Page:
In some commercial applications, it may be an advantage to display map information in graphical form as part of the response of the service provider database to a request for a position-related service. An example of this is given in FIG. 8 where it is shown how a map of the local area might be displayed on a screen attached to the position determining processor or at a monitoring station. The user has requested directions to a location marked by a filled circle labelled Z, and the position determining processor has computed the user's position to be somewhere within the filled circle labelled W. The user's handset includes a liquid crystal dot-matrix display which can display small portions of the larger map as well as character-based information. The first screen displayed on the handset might be as shown in the panel marked (a) in FIG. 8. This is a large scale map of the local area with the circle, radius 100 m, centred on the calculated position. The roads are marked 1, 2, 3 etc., corresponding to the names indicated on the second screen, panel (b). The user can scroll back and forth between screens at will. Panel (c) shows a larger scale map of the local area, together with a pointer, K, which indicates the direction of the target destination, Z Clearly, many other screens of information are possible, including one giving the address of the target destination, local traffic conditions, approximate distance, etc. In a commercial application, there might also be scope for a limited amount of advertising on the handset display.
Tests of Prototype System
A prototype test apparatus using a pair of standard hand portable units and some additional recording equipment was set up in Cambridge, UK. The base station (CBU) was in a three-storey building near the city centre (see FIG. 9) with the antenna fixed on the roof. The roving receiver (CRU) was carried in a car to various locations in the south of the city as shown by the crosses in FIG. 9. Three GSM transmitters (BTSs) were used in the trial, located respectively in the city centre, at Great Shelford to the south, and at Fulbourn to the south east. Table 2 gives the mean positional errors in both co-ordinates, i.e. the differences between the averages of about 10 independent position determinations and the true positions as measured on a map. Simple data analysis techniques were used with no special discrimination against the effects of multipath propagation. The inherent accuracy of the apparatus, found from tests with both base receiver and roving receiver side-by-side on the bench, was less than 20 m rms. Tests numbers 1 to 6 were performed with the rover stationary; tests 7-11 were made at speeds between 40 and 64 km h−1.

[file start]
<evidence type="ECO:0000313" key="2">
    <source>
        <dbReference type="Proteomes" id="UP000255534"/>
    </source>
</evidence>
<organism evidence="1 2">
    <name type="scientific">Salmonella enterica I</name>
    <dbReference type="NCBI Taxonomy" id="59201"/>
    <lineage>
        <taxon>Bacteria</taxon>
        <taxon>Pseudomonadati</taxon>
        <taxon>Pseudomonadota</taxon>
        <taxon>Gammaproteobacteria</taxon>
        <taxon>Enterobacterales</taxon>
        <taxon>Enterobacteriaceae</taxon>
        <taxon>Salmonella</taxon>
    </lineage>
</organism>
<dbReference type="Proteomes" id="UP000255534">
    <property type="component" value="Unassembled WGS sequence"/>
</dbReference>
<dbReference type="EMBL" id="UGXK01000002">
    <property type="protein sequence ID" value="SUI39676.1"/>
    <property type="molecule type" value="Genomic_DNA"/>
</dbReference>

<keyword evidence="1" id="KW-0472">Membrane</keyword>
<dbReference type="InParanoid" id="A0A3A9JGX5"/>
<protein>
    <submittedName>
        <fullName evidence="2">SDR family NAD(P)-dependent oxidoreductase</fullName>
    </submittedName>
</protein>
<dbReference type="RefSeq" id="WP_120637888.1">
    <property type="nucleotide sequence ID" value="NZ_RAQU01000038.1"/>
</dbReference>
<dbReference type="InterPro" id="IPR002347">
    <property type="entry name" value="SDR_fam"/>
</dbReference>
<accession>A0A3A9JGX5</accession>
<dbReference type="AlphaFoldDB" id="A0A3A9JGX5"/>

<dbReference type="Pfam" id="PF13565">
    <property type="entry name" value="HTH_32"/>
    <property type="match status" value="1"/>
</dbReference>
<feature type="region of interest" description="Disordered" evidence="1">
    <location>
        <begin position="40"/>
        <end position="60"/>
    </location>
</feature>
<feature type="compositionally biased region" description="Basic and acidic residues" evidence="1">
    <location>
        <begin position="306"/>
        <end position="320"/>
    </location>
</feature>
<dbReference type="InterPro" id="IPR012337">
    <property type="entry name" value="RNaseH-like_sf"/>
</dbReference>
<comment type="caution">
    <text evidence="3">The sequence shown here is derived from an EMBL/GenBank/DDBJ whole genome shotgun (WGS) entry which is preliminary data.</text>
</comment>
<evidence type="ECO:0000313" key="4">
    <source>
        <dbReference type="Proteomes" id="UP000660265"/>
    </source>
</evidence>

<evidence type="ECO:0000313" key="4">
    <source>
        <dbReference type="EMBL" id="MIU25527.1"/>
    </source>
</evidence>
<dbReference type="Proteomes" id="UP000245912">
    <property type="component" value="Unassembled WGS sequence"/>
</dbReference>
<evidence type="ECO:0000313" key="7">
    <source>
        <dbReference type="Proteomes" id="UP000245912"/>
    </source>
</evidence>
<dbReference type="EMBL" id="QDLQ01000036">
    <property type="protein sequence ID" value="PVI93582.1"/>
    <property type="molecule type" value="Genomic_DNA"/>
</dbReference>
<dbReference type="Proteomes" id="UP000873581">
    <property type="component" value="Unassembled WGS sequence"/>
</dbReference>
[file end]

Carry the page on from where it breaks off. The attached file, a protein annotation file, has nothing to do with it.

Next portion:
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|U.S. Classification||342/457, 342/463|
|International Classification||G01S1/04, H04Q7/34, G01S5/10, H04B7/26, G01S19/03, G01S5/02, G01S19/22|
|Cooperative Classification||G01S5/02, G01S1/045, G01S5/10, G01S5/0205|
|European Classification||G01S5/02A, G01S5/10, G01S5/02, G01S1/04B|
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|Mar 14, 2013||FPAY||Fee payment|